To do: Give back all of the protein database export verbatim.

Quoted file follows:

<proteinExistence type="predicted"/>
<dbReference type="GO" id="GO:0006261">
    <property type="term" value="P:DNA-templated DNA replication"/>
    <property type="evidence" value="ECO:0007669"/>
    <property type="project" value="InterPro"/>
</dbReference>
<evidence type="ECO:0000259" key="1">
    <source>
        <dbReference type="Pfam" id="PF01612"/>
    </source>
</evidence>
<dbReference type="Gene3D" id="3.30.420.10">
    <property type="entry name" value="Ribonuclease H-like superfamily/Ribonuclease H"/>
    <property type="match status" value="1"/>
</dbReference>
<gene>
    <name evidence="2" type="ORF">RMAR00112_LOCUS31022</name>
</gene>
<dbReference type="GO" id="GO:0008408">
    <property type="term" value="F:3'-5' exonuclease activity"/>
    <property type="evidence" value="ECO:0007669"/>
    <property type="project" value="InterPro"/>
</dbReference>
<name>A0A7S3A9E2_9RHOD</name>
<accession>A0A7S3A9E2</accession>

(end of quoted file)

<proteinExistence type="predicted"/>
<dbReference type="GO" id="GO:0006261">
    <property type="term" value="P:DNA-templated DNA replication"/>
    <property type="evidence" value="ECO:0007669"/>
    <property type="project" value="InterPro"/>
</dbReference>
<evidence type="ECO:0000259" key="1">
    <source>
        <dbReference type="Pfam" id="PF01612"/>
    </source>
</evidence>
<dbReference type="Gene3D" id="3.30.420.10">
    <property type="entry name" value="Ribonuclease H-like superfamily/Ribonuclease H"/>
    <property type="match status" value="1"/>
</dbReference>
<gene>
    <name evidence="2" type="ORF">RMAR00112_LOCUS31022</name>
</gene>
<dbReference type="GO" id="GO:0008408">
    <property type="term" value="F:3'-5' exonuclease activity"/>
    <property type="evidence" value="ECO:0007669"/>
    <property type="project" value="InterPro"/>
</dbReference>
<name>A0A7S3A9E2_9RHOD</name>
<accession>A0A7S3A9E2</accession>